I’m very excited to announce the arrival of Canada Road Trip, a digital story and teacher resource that traces a cross-country road trip in 1967. This is the first of a number of collaborations that will mark a new approach for Ancestry Project in the second half of 2017. Interested in a collaboration? Get in touch (email address at end of this post).
Canada Road Trip, like all the resources on the site, is free throughout 2017, but more importantly it will permanently be available FREE. To access the materials as a download you simply have to register. The materials are built around a 4-part audio recording narrated by Thane Ladner. The audio is available to stream or download, and teacher’s PDF guide and student worksheets are available.
I’d like to thank my collaborator, Thane Ladner, for his participation and perspective. We both traveled cross-country (at separate times) and this story is a result of our shared experience. As we wrote in our introduction to the teacher/student handouts:
“Travelling by car involves meeting people, even if ever so briefly. You could be gassing up or stopping at a roadside picnic site, talking to the cashier in a grocery store. So many opportunities for a chat. Chance plays a large role in the experience.”
Indeed, meeting people may be more significant in the overall experience than getting acquainted with new places. The perspective of “the road” is perhaps most connected to the real people and various forms of culture that populate the road.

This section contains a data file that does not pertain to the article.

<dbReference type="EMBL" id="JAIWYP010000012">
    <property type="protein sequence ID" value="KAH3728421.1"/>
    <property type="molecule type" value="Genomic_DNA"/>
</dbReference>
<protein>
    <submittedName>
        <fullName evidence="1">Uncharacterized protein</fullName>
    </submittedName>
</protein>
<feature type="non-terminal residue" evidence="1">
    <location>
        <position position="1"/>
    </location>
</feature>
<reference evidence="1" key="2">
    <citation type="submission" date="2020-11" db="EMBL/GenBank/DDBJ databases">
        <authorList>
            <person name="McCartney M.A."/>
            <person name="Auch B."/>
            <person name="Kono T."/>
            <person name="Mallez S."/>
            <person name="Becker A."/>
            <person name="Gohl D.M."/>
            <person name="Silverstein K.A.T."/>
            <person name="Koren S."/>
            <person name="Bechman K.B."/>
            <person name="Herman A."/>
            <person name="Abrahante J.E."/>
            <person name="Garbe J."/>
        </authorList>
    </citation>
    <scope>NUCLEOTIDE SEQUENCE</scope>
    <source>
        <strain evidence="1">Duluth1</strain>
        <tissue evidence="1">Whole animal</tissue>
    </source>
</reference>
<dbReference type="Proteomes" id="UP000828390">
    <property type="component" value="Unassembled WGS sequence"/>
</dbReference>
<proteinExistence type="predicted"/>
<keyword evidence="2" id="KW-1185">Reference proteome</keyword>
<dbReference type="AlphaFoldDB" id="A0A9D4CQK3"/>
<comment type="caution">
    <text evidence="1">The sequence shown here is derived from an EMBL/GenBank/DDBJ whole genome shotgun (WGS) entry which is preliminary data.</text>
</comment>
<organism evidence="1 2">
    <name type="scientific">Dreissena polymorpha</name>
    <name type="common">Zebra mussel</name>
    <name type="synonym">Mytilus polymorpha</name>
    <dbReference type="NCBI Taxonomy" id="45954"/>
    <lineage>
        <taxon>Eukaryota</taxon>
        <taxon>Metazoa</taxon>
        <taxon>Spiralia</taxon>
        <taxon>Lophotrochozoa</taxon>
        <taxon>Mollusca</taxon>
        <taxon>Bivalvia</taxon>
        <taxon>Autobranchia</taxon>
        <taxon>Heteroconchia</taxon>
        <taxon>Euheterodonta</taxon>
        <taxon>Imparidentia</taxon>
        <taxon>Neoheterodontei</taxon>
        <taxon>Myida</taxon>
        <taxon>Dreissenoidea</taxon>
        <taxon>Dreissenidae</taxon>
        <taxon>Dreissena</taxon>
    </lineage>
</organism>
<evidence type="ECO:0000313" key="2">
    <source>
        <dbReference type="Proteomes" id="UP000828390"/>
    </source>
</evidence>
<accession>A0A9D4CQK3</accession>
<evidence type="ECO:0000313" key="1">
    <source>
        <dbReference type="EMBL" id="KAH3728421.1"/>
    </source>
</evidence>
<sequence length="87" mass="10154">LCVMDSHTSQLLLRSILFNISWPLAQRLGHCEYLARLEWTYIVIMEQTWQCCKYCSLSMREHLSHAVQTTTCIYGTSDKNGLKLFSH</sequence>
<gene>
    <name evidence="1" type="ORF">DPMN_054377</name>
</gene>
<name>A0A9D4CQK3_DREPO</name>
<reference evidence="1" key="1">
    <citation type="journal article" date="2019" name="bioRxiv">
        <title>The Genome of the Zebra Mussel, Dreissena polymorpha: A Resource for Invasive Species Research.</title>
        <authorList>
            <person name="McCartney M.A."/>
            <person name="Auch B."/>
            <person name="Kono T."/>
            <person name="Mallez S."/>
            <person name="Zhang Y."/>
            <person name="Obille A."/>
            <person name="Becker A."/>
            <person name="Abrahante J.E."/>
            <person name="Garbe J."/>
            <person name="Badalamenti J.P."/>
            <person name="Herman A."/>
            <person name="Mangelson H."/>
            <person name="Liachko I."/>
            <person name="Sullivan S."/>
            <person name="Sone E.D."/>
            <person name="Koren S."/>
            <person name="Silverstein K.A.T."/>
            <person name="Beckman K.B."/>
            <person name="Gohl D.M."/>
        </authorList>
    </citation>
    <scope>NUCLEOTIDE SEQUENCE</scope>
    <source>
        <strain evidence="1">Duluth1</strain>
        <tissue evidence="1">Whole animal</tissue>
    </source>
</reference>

We have decided that this work will be available under a creative commons license. Not-for-profits, trainers and educators are free to use or distribute the work so long as the creative credit remains intact and the product is free. A number of images used in this project came from Pixabay, the free CC0 photos website. In the same spirit of social collaboration, we present our work, Canada Road Trip
This is a shared story in more ways than one. Road trips are a ritual of youth and modern travel. A place like Canada offers magnificent opportunities for road trips, be they regional or national in scope. So many Canadians have traveled cross-country. It’s both a classic iconic and deeply personal experience.
I hope you enjoy the recordings. If you’re a teacher or educator we welcome you to contribute to the website, media and PDF. Send your comments and suggestions to me at mike / ancestryproject.ca. Thanks!
Mike Simpson, July 1, 2017
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